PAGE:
Women soccer players also claim that they have been subjected to sexual harassment by the team’s coaching staff. In a timeline of events well put together by Futbolred the story goes as follows: According to a complaint by members of the women’s under-17 soccer team, former coach Didier Luna and team doctor Sigifredo Alonso made unwanted advances to players – then minors! They claimed that members of the staff touched their bums, tried to kiss them, and engaged in sexual innuendo. Luna claimed no wrongdoing, while the FCF said that no formal complaint was lodged. However, the media caught wind of the story and forced other parties including the Ombudsman, the Attorney General, and the vice-president to get involved in the investigations into possible criminal behavior. Again, I believe the women.

Women soccer players claim that they are not listened to. They claim that this is not the first time they have made these or similar allegations. They claim that in spite of documentary evidence to support some of their allegations, they have been willfully ignored by the execs at the FCF. And I believe them.

This is retaliation

In the world of Colombian soccer, there seems to be a consensus for denial especially when it implicates federation executives. It happened when racketeering charges were brought against people selling tickets to Russia World Cup Qualification matches. It happened when hundreds of millions of dollars were used to bribe officials to vote on the 2022 World Cup in Qatar – which has the former head of the FCF Jorge Bedoya under a cooperation agreement with US authorities. It is happening now with sexual harassment.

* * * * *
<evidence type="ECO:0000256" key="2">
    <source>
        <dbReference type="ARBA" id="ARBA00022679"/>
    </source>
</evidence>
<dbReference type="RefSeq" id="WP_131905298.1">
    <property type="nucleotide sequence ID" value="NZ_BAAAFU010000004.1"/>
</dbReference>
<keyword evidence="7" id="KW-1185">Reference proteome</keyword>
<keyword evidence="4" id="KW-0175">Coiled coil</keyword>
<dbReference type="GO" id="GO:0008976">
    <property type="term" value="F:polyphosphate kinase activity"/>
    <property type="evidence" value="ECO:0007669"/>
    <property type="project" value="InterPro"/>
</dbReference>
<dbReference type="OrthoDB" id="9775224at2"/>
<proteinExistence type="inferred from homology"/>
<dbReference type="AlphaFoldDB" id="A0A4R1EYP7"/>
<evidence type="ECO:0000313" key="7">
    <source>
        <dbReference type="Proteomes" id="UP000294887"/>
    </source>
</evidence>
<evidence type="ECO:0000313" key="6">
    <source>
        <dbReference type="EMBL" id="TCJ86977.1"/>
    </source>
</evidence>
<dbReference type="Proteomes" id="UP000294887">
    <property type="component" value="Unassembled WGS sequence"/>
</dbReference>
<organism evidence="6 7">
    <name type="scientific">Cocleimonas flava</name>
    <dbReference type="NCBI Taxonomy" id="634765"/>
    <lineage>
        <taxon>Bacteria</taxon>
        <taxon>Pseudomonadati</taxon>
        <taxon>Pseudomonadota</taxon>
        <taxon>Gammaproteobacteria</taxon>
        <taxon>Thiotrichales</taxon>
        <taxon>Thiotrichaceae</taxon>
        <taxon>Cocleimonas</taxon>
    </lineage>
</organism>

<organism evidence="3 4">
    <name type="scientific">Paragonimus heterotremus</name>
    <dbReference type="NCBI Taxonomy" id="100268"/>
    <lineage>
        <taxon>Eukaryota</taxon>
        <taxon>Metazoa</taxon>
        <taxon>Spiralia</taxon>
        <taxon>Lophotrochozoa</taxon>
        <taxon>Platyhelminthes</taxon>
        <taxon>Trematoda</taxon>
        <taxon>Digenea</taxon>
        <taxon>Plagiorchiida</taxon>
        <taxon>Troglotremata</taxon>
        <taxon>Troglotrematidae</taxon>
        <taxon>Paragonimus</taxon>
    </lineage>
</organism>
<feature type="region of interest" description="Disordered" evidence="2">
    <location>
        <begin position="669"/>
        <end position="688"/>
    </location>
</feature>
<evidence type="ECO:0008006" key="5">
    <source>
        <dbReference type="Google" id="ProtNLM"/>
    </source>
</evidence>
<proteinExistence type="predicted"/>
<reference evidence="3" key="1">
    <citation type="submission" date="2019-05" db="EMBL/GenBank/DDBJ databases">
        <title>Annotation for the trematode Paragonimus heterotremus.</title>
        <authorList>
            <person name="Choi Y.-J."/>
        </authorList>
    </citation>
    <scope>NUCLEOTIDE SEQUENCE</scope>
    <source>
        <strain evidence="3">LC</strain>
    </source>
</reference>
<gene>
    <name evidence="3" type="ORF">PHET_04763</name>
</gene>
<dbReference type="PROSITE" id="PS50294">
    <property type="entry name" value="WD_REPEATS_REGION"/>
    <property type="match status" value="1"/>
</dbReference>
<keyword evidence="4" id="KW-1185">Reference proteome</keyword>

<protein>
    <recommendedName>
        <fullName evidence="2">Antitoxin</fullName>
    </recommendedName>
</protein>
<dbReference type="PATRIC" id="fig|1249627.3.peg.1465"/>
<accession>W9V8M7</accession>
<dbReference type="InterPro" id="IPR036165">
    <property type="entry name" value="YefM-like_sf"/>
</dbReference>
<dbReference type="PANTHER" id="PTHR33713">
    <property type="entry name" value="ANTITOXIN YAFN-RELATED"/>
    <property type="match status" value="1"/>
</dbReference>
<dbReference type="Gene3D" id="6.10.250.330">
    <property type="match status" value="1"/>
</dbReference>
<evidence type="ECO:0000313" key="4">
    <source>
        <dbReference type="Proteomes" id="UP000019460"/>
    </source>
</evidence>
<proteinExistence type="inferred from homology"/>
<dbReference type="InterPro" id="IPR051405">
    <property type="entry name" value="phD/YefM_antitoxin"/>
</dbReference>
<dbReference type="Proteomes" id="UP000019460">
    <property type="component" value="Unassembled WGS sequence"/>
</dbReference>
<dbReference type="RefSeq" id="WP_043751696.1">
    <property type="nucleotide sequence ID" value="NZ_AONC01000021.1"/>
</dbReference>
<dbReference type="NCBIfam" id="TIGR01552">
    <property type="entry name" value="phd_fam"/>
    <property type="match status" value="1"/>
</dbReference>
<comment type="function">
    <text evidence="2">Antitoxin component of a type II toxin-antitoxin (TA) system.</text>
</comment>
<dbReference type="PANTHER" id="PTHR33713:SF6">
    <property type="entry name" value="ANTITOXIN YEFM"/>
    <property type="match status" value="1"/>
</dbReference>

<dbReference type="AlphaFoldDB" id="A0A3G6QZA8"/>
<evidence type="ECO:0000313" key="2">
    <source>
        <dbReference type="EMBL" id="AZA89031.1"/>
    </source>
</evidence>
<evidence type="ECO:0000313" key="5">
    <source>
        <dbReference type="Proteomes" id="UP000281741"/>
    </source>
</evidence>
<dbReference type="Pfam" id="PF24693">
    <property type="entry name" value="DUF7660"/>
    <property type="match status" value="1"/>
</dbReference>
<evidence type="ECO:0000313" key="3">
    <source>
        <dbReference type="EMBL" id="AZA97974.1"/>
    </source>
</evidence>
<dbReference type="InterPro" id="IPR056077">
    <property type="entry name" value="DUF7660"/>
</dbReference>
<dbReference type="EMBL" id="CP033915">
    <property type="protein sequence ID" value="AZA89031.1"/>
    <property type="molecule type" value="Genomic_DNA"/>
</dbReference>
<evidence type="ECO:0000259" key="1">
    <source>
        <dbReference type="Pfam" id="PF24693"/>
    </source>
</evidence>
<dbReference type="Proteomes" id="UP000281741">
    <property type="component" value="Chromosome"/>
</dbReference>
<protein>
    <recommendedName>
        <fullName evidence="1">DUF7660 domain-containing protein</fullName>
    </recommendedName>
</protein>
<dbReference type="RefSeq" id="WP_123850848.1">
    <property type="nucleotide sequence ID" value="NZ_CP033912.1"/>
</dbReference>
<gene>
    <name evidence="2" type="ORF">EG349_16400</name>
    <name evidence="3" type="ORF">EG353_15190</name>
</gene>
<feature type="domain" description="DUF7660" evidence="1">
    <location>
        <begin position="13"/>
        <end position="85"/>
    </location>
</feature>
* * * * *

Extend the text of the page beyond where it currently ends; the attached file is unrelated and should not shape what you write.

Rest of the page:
However, the responses in the different cases have been staggeringly different. In the racketeering case, the FCF agreed to let go of the contractors used to buy and sell tickets – and examine its current practices. In the Fifa-Gate case, the FCF fired its chairman Luis Bedoya and agreed to internal investigations. In the case of the gross wage-monetary reward inequality and sexual harassment of female players, the FCF decides to cancel the female league?  

Let’s just call this what it is: Retaliation for women speaking up. For women refusing to allow themselves to be touched or used for sex to advance in the game. For women endangering the reputations, jobs, and potential freedom of federation execs who willingly or negligently ignored the accusations. Women, not surprisingly, are not represented in the FCF Executive Committee – the maximum body that makes decisions in Colombian soccer.

Let’s face it. What burns most about the case is that the investigations into the women’s allegations are likely going to take years to resolve. But the consequences of the FCF decision to cancel women’s soccer for the season are going to be immediate. They will affect the players who have made Colombian soccer competitive not only locally, but globally. They also set up the government for an embarrassment, as it has offered to host the 2023 Women’s World Cup. Will FIFA agree to allow a country with no female league to host the most important event for the sport? That depends on how strongly the three women out of 24 on the Organising Committee for FIFA Competitions speak up against it.  

Sergio Guzmán is the Director of Colombia Risk Analysis, a political risk consulting firm based in Bogotá. Follow him on twitter @serguzes and @ColombiaRisk

This opinion column is intended as a space to discuss some of the most pressing issues faced by Colombia and the region in these uncertain times. All opinions and content are solely the opinion of the author and do not represent the viewpoints of The Bogotá Post.